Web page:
Lebanese Press Syndicate Head Kicks Up Media Storm

Baalbaki resigned. Baalbaki didn't resign.

"Baalbaki Forever" headlined the Maharat News website, saying that no sooner had the Lebanese Press Syndicate's head stepped down and media sighed with relief, than the nonagenarian who has reigned over one of the country's two journalism bodies for more than 30 years withdrew his resignation and dug in his heels.

Screen Shot of "Baalbki Forever" Headline

Had it materialized, the resignation would have been unprecedented in the history of the two print media syndicates.

One represents owners/publishers, the other editors/reporters.

Word of Mohamad Baalbaki's resignation gave journalists hope the organization could be overhauled to better reflect the profession's needs in today's newspaper world.

The "almost" resignation of Baalbaki and his union's council, or board, was the talk of the town this week and the source of ridicule by countless journalists who consider the man and his organization anachronisms in the 21st century.

Baalbaki has been re-elected eight times to his post, thereby excluding other potentially qualified candidates from representing the profession.

According to Rasha Al Atrash, a former newspaper reporter and editor who is managing editor of Al Modon E-Newspaper, "Baalbaki's resignation is simply a farce because the fact that he's been head of the syndicate for decades tells us a lot about the dynamics of internal elections."

The message this sends is that the syndicate is a mini dictatorship, a privileged club, akin to Arab regimes that popular revolutions are trying to topple, she said.

"How can we expect reforms from those who need to be reformed?" she asked rhetorically.

On October 2, Al Modon published an article entitled "Baalbaki Remains and the Syndicate is Mummified."

An infusion of new blood has been postponed until the end of 2014, it reported.

The issue of reform has haunted both syndicates for as long as anyone can remember.

Journalists complain that membership in either syndicate is reserved for their presidents' cheerleaders, namely supporters who ensure their re-election.

Baalbaki, who presides over the council representing both bodies, has long maintained candidates can always apply and that the committee in question would review their requests.

But insiders familiar with his thinking say he has repeatedly held up the convening of that committee when detractors criticized him.

The Lebanese daily Al Akhbar reported last month Baalbaki had resigned for health reasons but that council members tried to stem any leak to the media until a suitable announcement could be formulated and an acceptable replacement found.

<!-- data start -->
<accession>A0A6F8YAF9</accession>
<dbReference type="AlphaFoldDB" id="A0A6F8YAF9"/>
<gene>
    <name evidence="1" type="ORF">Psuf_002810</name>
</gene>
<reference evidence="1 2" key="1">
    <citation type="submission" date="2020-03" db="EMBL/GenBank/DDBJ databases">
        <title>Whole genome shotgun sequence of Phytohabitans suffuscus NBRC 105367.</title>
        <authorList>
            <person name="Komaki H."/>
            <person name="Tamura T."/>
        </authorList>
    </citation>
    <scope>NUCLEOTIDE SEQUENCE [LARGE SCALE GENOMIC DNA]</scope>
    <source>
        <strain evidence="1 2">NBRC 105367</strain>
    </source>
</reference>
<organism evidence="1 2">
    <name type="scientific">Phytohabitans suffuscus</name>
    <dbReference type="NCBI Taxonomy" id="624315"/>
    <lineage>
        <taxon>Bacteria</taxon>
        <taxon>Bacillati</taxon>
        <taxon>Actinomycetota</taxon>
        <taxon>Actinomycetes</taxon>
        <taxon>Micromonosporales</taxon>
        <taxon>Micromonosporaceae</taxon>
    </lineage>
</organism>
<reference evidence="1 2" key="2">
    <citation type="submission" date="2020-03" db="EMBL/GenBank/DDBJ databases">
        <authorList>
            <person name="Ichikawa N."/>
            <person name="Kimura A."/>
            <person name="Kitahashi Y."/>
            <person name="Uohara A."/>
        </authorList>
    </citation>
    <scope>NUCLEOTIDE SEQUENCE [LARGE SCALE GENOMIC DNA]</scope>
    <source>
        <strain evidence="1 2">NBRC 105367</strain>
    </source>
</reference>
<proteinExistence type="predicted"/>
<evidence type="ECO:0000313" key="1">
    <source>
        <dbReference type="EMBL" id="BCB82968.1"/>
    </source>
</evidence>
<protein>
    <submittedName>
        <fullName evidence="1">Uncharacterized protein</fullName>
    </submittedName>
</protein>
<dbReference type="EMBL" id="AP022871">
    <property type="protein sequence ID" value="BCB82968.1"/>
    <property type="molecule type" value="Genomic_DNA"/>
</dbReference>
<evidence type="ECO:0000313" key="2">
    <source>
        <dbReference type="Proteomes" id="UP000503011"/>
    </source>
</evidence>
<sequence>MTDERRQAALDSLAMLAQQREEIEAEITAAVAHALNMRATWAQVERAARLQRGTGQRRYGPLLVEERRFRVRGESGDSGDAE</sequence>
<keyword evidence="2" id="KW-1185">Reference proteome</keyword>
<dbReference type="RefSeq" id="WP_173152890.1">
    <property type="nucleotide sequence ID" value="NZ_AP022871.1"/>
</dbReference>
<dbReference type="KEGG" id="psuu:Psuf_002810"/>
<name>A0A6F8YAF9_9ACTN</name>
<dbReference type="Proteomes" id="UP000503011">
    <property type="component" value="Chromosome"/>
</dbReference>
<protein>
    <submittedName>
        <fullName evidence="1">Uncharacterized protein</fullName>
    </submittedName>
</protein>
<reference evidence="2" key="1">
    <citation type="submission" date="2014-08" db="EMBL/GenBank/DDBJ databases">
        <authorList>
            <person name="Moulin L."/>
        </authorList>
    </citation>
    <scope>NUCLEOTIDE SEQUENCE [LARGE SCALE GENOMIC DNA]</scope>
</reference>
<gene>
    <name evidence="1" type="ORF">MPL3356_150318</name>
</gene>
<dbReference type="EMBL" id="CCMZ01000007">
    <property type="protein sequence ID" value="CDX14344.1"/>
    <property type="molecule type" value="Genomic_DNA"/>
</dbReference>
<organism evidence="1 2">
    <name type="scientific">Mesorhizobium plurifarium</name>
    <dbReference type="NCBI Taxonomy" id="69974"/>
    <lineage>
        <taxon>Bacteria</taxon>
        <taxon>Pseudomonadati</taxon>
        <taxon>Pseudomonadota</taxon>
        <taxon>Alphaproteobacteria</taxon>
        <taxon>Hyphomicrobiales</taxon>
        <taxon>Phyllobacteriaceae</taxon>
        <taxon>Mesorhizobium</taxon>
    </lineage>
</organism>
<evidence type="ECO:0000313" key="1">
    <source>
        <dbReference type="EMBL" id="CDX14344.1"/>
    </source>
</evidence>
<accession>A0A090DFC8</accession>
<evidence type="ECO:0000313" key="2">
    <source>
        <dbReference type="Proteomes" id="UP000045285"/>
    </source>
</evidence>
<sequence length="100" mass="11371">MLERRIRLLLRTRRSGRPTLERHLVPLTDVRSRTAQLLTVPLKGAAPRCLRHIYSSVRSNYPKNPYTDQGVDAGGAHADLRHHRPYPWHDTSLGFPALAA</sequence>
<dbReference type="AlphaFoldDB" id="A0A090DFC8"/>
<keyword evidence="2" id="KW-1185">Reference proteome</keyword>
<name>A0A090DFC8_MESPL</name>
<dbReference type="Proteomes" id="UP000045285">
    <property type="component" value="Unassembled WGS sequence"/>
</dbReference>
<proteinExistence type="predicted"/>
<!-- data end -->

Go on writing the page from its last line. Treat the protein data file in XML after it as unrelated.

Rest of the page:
The Press Syndicate and Journalists Union structures must comply with Lebanon's print media law that dates back to 1962 and that reform-minded legislators, activists and civil society groups have been trying to change for years.

The heads of the two bodies are "elected" along sectarian lines. The former is a Muslim, the latter a Christian.

"The Press Syndicate, which represents the owners of print licenses, must undergo serious modernization," said Ayman Mhanna, executive director of the Samir Kassir Foundation, named for assassinated Lebanese journalist Samir Kassir. "It must accept the emergence of new news actors, the liberalization of market access, and provide unwavering support to media organizations and journalists facing repression of their freedom of expression and right to information."

Mohammad Baalbaki (Rodriguez)

Mhanna described Baalbaki as a key figure of the Lebanese press corps who has stood by the families of assassinated journalists.

But good intentions are not enough, he said.

"Moreover, it (the syndicate) must undergo a complete institutional overhaul so it stops being associated with individuals," Mhanna insisted. "Otherwise it will remain a relic of the past, losing by the minute whatever legitimacy it has."

Even the syndicate's code of ethics is a throwback to days gone by. It emerged in 1974 and hasn't been touched since.

Lebanese Press Syndicate Code of Ethics (Abu-Fadil)

When I pointed out to Baalbaki at the turn of this century that it should be updated to keep up with the times and changes in technology, he retorted: "We like it this way."

One of several prickly pears has been the very definition of a journalist and whether online media can/should be included in the fold.

Draft legislation that is languishing in parliament would subject online arms of legacy print media to laws regulating newspapers. But personal blogs would be exempt from those rules.

"Unions and syndicates should represent professionals who actually practice, in that case every Lebanese journalist, including steady freelancers and broadcast journalists," said Al Atrash.

She feels the syndicate should defend journalists' rights, as opposed to siding with employers and the government - a charge echoed by others in the profession.

"How should the syndicate be run? Simply, democratically and in the most transparent way. It's not like trying to reinvent the wheel," she said.